While I have not been one of the doomsayers predicting economic collapse, I can’t be as optimistic as Paul on this one. First, just to be clear, Krugman does not at all question the need for immediate and substantial stimulus. In the next few months, with the pandemic spreading largely unchecked until vaccines become widely available, millions of people will be thrown out of work as restaurants, bars and other businesses in the service sector are either forced to close or see demand collapse even if they remain open.

These people will need unemployment benefits, protection from eviction, and other support until the labor market improves. State and local governments will also need massive aid to avoid a further round of layoffs and to provide essential services, including setting guidelines and rules for safe re-openings.

But getting beyond this period, once the vaccines have allowed us to return to normal, will there be a spending spree? Krugman is right about the state of people’s balance sheets. The people who have stayed employed have been doing well. The government gave them $1,200 checks, many have refinanced mortgages often saving a percentage point or more in annual interest. That’s $2,000 a year for someone with a $200,000 mortgage. And, many have been saving money as a result of not commuting to work, eating out at restaurants, or spending on other services.

Still, I don’t see this as a 1983-84 type spending boom for the simple reason that the sectors that drove that boom, housing and car buying, have not been depressed. The boom in those years followed large contractions in home buying and construction, as well as car buying, which were the result of the Fed’s high-interest rate policy.

At the trough of the recession in the third quarter of 1982, residential construction was down more than 40 percent from its peak in 1979. New car sales were down by more than 15 percent. The recovery was driven by the reversal of these drops. By the second quarter of 1984, residential construction was up almost 70 percent from its level of two years earlier. New car sales were almost 50 percent higher than they were in 1981. This was the basis of the 1980s boom.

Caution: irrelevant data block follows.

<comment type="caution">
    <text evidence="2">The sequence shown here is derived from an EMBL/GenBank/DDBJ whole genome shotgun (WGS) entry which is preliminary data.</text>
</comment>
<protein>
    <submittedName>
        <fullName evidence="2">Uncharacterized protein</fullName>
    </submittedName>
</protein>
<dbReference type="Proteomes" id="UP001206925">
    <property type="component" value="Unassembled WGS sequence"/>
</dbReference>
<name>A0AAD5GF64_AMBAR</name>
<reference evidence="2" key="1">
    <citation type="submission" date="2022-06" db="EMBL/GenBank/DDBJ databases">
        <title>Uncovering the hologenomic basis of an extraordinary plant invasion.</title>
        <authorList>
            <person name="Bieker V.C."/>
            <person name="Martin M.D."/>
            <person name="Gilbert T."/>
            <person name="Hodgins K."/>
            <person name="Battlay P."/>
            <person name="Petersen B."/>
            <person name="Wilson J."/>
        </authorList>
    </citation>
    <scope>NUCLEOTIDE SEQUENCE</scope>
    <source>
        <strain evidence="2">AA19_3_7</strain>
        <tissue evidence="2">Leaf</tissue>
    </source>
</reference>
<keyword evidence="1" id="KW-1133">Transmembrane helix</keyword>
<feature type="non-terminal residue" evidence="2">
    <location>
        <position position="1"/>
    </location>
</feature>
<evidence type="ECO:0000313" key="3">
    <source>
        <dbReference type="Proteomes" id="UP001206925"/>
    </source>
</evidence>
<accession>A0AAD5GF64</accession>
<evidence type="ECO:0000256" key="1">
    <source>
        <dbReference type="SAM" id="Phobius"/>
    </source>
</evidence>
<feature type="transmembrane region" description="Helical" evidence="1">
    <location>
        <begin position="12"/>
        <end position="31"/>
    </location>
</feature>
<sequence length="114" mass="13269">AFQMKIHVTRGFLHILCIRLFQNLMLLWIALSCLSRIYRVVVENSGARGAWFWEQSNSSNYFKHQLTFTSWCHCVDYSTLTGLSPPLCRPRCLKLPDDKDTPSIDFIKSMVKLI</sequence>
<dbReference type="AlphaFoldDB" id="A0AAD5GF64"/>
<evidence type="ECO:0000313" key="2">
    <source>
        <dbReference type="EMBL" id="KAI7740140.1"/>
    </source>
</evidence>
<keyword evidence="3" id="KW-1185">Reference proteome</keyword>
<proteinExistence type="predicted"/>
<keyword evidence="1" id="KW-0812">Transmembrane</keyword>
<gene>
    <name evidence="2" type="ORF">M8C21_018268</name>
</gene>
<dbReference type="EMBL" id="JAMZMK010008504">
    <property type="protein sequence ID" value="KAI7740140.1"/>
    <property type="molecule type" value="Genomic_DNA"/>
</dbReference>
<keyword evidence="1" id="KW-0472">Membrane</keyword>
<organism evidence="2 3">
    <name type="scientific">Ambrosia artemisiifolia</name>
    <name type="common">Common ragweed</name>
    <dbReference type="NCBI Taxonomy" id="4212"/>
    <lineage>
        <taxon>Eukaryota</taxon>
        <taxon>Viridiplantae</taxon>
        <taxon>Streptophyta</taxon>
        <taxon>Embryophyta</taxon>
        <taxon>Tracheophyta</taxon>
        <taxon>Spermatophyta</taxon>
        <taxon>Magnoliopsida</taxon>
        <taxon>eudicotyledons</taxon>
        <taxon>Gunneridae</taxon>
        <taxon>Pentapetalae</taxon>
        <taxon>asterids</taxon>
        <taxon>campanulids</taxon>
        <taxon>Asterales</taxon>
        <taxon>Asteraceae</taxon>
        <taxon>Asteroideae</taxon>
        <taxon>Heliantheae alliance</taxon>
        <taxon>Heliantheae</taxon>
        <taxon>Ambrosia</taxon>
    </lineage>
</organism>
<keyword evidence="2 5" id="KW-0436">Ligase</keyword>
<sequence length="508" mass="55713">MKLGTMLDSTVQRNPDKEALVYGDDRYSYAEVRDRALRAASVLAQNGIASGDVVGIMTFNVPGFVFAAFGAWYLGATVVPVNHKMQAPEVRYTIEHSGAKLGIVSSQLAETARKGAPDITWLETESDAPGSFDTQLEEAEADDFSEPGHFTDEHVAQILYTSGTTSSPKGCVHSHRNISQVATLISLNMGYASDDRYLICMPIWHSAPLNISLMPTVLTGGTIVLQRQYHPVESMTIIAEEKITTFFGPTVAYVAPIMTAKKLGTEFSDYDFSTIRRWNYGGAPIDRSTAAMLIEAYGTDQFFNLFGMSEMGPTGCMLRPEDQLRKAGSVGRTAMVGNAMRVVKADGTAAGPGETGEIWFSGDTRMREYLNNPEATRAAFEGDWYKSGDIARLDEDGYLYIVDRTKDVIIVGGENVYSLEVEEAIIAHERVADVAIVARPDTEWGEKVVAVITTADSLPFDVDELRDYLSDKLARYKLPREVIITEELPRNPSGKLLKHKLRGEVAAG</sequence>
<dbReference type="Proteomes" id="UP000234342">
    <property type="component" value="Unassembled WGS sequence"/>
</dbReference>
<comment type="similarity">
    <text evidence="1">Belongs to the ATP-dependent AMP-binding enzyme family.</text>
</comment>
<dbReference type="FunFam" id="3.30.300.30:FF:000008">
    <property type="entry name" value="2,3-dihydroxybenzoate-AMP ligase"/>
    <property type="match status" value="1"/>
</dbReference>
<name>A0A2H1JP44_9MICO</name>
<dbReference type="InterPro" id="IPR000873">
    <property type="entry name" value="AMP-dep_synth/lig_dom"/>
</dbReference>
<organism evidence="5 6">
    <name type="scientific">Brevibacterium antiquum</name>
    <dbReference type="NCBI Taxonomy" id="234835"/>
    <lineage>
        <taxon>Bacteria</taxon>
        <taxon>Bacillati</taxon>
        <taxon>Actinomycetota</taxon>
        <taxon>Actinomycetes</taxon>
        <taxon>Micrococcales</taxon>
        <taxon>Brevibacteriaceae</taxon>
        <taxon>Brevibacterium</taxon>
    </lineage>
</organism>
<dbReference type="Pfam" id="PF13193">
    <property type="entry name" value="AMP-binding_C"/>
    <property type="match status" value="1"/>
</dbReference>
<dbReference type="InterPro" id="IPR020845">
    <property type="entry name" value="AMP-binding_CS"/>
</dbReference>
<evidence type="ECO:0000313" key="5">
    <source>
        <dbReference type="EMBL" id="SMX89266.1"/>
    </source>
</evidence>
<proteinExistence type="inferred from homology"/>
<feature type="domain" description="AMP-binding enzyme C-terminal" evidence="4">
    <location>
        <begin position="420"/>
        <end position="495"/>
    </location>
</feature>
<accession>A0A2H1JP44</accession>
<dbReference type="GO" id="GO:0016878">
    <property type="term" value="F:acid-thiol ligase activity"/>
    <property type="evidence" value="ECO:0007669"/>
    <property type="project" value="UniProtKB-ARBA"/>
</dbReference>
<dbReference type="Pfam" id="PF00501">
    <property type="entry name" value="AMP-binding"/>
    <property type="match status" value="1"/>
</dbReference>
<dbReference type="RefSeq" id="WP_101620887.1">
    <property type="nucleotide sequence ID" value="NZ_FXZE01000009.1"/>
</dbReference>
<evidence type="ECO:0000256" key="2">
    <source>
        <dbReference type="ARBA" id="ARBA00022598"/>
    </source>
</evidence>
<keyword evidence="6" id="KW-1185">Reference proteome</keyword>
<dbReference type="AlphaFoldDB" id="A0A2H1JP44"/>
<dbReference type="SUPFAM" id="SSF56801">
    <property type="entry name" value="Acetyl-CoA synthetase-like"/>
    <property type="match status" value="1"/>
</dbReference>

We can’t tell any comparable story today. Both housing and car sales have done very well through this downturn. Residential construction in the most recent quarter was actually more than 5 percent higher than in the fourth quarter of 2019. Car sales were almost 8.0 percent higher. Clearly, there is no basis for expecting a boom based on pent-up demand in these sectors.

The question is whether we should expect a huge boom in other consumption spending. That doesn’t seem likely to me. We will see people return to restaurants, but do we think they will be eating meals out every night? People will go to gyms and movies again, but this will not create the sort of boom we had in 1983 and 1984. If you look at the various categories of consumption spending, it’s very hard to see anything like the booms in housing and car buying we had after the 1981-82 recession.

So what’s my story? I see many of the changes forced by the pandemic as being permanent. First and foremost, many of the people who were forced to work from home will continue to work from home. Some may move away from the cities where they are working. (We are already seeing this.) We are also likely to see less business travel as meetings and conferences are held over Zoom. We’ll see more telemedicine and, hitting close to home, less in-person classes in colleges and universities.

In many ways, this is great news. People will save hundreds of hours a year on commuting. We will also see large reductions in greenhouse gas emissions by eliminating unnecessary travel. (This will be recorded as a drop in GDP, which is yet another case where GDP is not a good measure of well-being. In effect, we are eliminating work-related expenses that provide little welfare to anyone. I discuss this issue more here.)

The downside in this story is that many of the jobs that were dependent on supporting this commuting economy will not be coming back. We are talking about millions of lost jobs in restaurants, gyms, and other businesses that serve the people who come into the city to work each day. These people will not easily find new jobs.